Hi Anna – Hope you are doing good! I would love to use this opportunity to say you THANK YOU for writing all three books. Though, I have purchased all three but have not read all. I am reading your book “Forex for Beginners”. I like your way of doing the work especially VPA but I am confused to see the price behavior of EURJPY with high volume. Please assist me as there is a hammer candle with extreme volume in 1 hour time frame. I was expecting the price to move in different direction (Up). PFB
Hi – many thanks and this is a question I’m often is asked – whether volume price analysis is effective when trading the spot forex market, given there is no central exchange and that we have to rely on tick volume via a feed that is usually provided by our broker. My answer is always that tick volume is a good enough proxy for volume, which in reality is no more than market activity and even if the broker feed does not reflect the entire spot forex market it is a good enough representation of what is occurring. In addition some of the larger broker are now delivering a volume feed where a tick equals a trade. And so to your question which raises several interesting points.
The first of these is the context against which any price reversal is framed in terms of what has gone before, and this relates both to the timeframe and the extent of the move. Both of these will have an impact on the extent of any consolidation phase and/or associated stopping volume. This is much like the tanker analogy which takes several miles to come to a stop even when the engines have been switched off. As I have pointed out in my books it is very easy to consider one candle in isolation, such as the example here where we have a distinctive hammer candle with extreme volume. The EURJPY then consolidated, before rallying (as expected), but the associated volume on the rally was insufficient to take the market very far. This also reflects the level of buying on one candle, and again the extent of the consolidation phase and the associated stopping/buying volume will also be reflected directly in the extent of the reversal higher. In other words, everything is relative and there was certainly an opportunity to take a trade to the long side, although the volume price analysis was suggesting this rally was likely to be weak with the pair rebasing further before building a platform for any sustained rally, at a lower level which now seems to be the case. This was duly confirmed by a further sell off.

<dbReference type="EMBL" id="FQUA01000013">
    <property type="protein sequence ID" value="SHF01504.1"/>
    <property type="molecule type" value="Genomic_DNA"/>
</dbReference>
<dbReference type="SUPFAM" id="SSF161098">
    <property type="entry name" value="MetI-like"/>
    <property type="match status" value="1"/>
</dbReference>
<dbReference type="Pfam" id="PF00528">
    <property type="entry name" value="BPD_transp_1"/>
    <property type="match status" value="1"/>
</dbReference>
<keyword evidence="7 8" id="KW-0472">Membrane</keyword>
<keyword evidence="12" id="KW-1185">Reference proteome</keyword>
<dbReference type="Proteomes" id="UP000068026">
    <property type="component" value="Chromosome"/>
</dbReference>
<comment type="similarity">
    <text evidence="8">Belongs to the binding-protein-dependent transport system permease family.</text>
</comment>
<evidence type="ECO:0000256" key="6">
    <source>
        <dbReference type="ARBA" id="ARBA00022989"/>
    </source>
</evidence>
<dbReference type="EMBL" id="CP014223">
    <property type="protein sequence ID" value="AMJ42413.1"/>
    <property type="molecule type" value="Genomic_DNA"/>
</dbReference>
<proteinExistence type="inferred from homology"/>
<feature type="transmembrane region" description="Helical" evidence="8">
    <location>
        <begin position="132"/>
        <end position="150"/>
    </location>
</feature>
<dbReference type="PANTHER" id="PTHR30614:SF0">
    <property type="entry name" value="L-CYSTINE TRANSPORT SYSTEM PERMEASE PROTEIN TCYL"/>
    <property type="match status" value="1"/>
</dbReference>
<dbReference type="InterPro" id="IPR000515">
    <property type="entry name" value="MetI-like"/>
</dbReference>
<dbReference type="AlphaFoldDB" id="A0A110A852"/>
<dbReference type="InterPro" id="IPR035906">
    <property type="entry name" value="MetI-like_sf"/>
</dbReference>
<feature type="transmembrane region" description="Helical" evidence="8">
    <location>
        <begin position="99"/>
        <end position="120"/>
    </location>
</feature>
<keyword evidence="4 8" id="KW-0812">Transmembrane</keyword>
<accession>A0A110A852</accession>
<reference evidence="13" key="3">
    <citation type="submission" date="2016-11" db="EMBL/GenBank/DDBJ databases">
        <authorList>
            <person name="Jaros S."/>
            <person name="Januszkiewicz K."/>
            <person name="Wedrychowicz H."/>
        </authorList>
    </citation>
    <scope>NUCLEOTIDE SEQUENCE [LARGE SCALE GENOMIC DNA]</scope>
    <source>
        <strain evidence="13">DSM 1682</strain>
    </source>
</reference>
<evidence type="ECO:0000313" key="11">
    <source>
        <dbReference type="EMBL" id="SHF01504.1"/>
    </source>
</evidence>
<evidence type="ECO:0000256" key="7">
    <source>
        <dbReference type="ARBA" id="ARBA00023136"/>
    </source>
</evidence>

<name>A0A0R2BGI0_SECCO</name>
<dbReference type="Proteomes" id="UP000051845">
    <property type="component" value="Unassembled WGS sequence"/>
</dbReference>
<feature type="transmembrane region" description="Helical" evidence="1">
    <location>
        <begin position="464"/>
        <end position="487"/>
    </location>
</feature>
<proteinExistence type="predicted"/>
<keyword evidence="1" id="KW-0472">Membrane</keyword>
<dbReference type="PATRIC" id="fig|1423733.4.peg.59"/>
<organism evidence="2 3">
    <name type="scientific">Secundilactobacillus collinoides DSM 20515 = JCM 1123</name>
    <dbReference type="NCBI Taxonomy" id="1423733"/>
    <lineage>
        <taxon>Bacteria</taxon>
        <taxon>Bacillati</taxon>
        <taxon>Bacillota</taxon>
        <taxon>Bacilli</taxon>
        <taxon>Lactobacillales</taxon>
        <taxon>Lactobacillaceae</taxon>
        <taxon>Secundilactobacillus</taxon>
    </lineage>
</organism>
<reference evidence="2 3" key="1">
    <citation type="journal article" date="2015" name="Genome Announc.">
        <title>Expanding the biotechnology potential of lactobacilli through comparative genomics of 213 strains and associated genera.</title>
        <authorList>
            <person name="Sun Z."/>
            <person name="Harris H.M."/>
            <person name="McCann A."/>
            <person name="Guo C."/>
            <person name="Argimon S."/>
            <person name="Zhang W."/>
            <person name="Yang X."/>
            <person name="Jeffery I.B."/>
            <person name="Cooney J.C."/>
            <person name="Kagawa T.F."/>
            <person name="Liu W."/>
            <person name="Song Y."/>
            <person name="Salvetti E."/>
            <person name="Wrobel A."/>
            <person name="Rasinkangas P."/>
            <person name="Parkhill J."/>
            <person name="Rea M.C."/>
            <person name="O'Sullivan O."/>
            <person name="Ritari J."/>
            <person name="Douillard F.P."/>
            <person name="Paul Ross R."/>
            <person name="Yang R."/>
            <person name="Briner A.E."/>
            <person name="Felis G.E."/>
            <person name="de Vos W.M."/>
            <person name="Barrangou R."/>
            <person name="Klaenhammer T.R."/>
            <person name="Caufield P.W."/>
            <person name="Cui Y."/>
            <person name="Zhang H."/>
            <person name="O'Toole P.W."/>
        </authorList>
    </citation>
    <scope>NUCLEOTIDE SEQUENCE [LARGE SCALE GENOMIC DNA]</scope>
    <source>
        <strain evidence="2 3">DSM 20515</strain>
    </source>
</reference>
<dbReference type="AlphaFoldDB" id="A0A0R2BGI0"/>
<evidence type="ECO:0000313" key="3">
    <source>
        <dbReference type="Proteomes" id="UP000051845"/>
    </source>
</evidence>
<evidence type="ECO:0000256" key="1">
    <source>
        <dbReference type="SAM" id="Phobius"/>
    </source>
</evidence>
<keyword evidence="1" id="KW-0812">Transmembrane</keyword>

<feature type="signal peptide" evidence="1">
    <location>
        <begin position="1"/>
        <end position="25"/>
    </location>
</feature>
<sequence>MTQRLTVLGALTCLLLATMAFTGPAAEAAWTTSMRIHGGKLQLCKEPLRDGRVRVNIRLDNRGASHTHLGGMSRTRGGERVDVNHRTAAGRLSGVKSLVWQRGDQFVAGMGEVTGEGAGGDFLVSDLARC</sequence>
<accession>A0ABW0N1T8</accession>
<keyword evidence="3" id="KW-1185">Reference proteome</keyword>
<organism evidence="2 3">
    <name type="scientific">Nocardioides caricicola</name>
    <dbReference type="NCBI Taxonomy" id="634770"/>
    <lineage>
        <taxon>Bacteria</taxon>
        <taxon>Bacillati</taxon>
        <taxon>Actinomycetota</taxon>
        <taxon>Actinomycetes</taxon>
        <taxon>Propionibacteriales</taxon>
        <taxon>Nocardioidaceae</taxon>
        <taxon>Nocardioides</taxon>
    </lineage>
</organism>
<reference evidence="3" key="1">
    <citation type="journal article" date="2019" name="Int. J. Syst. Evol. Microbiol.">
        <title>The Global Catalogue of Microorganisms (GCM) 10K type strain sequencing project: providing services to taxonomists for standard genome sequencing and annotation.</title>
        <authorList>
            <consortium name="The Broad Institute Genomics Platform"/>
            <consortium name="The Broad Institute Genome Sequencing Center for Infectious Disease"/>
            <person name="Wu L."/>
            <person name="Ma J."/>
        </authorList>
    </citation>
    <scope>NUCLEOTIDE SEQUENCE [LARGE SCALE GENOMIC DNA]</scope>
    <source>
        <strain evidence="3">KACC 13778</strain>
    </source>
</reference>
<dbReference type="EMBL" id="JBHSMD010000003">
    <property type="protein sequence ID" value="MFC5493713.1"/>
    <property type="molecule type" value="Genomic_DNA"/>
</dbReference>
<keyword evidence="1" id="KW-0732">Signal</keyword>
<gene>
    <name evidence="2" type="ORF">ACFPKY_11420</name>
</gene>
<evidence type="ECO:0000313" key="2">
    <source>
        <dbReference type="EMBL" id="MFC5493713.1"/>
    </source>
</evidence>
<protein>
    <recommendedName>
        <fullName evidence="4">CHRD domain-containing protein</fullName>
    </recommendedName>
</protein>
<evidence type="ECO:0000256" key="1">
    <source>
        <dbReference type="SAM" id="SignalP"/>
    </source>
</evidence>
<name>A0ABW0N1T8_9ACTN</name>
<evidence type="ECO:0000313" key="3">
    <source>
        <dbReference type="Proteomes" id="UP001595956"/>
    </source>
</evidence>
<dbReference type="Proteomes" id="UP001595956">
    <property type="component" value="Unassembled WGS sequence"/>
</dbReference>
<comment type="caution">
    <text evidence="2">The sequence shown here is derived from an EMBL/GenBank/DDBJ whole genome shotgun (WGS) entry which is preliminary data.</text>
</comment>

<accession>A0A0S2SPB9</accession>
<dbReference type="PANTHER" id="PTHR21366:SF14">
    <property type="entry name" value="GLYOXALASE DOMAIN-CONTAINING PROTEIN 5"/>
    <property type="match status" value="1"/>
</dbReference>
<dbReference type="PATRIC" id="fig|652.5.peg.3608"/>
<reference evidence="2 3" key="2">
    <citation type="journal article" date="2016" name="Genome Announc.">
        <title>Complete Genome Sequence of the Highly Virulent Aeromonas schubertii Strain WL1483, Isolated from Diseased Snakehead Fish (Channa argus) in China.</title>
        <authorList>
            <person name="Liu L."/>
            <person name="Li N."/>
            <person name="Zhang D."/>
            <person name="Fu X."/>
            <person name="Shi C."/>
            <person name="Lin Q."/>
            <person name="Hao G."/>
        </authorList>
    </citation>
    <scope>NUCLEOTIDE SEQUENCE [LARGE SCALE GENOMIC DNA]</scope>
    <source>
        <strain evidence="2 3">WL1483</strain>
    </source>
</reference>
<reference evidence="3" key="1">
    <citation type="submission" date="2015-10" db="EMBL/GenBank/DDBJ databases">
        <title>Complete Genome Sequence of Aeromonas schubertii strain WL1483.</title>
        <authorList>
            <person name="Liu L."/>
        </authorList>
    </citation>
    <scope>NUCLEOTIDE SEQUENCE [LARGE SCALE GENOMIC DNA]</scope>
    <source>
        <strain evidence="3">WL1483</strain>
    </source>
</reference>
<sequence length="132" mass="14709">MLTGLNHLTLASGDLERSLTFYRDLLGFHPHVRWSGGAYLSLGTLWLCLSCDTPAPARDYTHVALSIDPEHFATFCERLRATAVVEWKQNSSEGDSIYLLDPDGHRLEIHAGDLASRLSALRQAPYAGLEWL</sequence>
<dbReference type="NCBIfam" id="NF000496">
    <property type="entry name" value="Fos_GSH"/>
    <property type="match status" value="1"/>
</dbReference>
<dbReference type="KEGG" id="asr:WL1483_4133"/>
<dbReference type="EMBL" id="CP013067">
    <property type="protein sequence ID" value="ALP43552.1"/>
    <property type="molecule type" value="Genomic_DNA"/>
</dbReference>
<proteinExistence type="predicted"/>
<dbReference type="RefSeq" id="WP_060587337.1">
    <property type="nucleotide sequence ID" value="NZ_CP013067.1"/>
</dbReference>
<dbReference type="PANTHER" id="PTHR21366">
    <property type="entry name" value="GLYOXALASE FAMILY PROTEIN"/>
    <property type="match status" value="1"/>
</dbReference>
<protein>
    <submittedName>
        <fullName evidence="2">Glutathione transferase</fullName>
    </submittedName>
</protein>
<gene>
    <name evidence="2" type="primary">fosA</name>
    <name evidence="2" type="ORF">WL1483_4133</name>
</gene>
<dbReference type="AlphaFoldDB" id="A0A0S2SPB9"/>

What is interesting to note from the price action at this point is that the stopping volume and associated absorption of selling pressure was declining, also suggesting a draining away of negative sentiment. In other words the market was falling as were the major spikes of stopping volume suggesting this diminution. The next issue, when considering spot forex and VPA, is the complexity of not only viewing euro selling in a single chart but also to view it through the prism of global demand. If the selling in the EURJPY is also evident across its’ cross pairs then clearly the selling is universal which confirms the picture on the single chart. This is a key issue and one which you will need to understand, particularly on the longer time frames, as it is very easy to see a currency being bought in one pair and yet sold in another, clearly signalling an inconsistency in market sentiment.
Finally, another piece of the puzzle is in applying multiple time frames, which will again confirm and validate any move using VPA in either a faster or slower time frame. This will then give you a complete picture, putting a single chart into a three dimensional context. I hope the above helps and once again many thanks for an interesting question – all best wishes and good trading – Anna
By Anna Coulling